U.S., UK Government Websites Hit by Cryptocurrency Mining Malware,

Thousands of US, UK Government Sites Hit by Cryptocurrency Mining Malware

U.S., UK Government Websites Hit by Cryptocurrency Mining Malware,

Facebook Messenger, YouTube, and WordPress-based e-commerce websites have lately been the target of cryptocurrency malware, which uses your computer’s resources to mine currencies around the world.

It now appears that the cryptocurrency miners have shifted their attention to government websites, infecting thousands of websites belonging to the U.S. and UK government agencies with crypto jacking malware.

The websites, including include UK’s NHS and the official United States Courts site, were infected by a Monero-mining malware injected in Browsealoud, a plugin which is used to read aloud a website’s content for the visually-impaired. For several hours, the affected websites with an embedded Browsealoud plugin ran the crypto jacking code to use the resources of the visitors’ PC for mining Monero.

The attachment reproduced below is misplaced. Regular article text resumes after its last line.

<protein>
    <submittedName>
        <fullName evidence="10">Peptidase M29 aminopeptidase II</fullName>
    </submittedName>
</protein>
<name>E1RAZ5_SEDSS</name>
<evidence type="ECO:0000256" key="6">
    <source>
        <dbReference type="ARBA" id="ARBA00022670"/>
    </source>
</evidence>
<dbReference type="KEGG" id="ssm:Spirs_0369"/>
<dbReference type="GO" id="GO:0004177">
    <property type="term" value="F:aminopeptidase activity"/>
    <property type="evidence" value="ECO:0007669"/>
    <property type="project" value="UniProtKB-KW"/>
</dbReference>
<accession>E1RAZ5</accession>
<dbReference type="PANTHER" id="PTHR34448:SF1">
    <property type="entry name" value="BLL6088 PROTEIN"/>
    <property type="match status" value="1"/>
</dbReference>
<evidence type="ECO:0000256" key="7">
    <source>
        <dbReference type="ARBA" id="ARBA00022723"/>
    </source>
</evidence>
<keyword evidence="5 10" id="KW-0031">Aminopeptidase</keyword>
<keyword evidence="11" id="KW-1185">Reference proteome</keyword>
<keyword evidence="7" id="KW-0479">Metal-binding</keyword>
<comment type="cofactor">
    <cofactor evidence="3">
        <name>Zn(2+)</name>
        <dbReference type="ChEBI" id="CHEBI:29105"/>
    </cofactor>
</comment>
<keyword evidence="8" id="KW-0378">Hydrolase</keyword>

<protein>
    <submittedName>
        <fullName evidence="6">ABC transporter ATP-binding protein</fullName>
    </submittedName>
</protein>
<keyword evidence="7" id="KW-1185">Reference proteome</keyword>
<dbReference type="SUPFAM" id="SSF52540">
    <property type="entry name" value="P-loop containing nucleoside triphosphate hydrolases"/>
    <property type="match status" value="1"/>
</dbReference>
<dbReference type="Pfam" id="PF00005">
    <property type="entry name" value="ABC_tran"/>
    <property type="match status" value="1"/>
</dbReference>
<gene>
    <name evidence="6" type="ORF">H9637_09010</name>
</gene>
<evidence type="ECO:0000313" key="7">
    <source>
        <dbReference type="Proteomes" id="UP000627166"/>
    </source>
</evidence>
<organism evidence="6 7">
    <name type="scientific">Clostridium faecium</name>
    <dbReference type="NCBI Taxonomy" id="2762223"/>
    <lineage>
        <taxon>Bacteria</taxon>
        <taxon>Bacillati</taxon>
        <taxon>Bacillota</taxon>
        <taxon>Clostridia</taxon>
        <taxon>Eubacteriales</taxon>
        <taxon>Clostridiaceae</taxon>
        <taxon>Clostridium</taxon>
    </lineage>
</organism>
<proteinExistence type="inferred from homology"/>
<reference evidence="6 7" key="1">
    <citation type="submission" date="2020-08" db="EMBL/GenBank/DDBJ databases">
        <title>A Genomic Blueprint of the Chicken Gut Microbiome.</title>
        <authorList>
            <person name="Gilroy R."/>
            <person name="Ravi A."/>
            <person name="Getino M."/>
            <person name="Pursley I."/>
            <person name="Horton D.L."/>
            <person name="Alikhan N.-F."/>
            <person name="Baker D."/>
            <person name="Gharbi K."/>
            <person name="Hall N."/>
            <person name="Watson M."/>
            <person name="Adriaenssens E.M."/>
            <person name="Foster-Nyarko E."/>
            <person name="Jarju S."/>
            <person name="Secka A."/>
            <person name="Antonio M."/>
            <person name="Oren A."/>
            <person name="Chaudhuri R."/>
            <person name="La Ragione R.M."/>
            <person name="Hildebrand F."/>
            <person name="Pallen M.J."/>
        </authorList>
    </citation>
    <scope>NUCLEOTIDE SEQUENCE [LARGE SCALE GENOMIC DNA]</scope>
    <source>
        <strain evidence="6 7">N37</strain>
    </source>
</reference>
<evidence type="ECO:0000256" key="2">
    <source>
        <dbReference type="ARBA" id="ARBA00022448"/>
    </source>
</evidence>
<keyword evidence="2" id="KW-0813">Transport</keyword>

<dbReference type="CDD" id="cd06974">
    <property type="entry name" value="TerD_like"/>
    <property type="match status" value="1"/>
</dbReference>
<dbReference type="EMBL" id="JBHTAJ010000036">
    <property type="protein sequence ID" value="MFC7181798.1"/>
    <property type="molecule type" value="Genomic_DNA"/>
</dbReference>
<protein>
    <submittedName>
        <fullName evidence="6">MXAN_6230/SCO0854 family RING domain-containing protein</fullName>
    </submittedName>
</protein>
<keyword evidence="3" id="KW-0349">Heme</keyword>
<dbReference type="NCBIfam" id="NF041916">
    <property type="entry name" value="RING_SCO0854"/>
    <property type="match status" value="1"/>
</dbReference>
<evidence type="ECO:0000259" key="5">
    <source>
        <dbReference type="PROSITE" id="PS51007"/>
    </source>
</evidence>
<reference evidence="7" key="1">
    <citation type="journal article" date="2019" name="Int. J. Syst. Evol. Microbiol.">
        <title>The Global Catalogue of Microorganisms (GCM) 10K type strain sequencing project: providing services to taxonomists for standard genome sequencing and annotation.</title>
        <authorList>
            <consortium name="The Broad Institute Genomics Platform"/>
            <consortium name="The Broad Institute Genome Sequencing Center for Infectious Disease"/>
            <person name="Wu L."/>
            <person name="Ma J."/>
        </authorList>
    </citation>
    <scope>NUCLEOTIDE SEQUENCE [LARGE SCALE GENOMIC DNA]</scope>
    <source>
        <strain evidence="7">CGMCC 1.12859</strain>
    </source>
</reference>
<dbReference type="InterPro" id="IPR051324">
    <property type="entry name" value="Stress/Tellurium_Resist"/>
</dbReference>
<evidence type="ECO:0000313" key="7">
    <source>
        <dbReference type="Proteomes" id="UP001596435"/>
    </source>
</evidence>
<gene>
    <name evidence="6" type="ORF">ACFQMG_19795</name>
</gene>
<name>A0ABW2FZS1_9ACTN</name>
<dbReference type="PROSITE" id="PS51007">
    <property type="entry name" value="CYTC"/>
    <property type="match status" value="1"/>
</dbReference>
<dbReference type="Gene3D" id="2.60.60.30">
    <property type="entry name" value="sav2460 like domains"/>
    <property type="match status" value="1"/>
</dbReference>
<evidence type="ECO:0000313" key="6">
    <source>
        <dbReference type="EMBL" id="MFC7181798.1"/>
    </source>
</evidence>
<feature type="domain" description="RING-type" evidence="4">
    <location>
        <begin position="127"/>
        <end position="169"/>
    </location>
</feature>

Thousands of US, UK Government Sites Hit by Cryptocurrency Mining MalwareThe exploit was first brought to notice by IT security expert, Scott Helme, who discovered Coinhive’s Monero-mining malware injected into the code of Browsealoud running on several government websites. However, the crypto jacking malware is only active when the tab using the Browsealoud plugin was open, and stopped running as soon as the browser tab is closed.

Following the discovery, Texthelp, the British company which developed Browsealoud, disabled the plugin, pulling the infected Javascript code offline. “We are addressing this immediately. Our Browsealoud service has been temporarily disabled whilst our engineering team investigates.”, the company said on Twitter.

Over 4,200 websites belonging to government agencies in the United States and the UK have been found to be affected, some of which went into maintenance mode in order to tackle the threat. Fortunately, the cryptocurrency mining malware executed itself to just mine Monero by exploiting the system resource of visitors, and stopped short of more severe attacks like keylogging or stealing passwords. Texthelp later confirmed that no customer data was accessed or stolen during the time that the malware was active on the websites.

Another report from the Guardian states that the number of websites infected by the cryptocurrency mining malware exceeds 5,000, as websites belonging to Australian government agencies were a target too.

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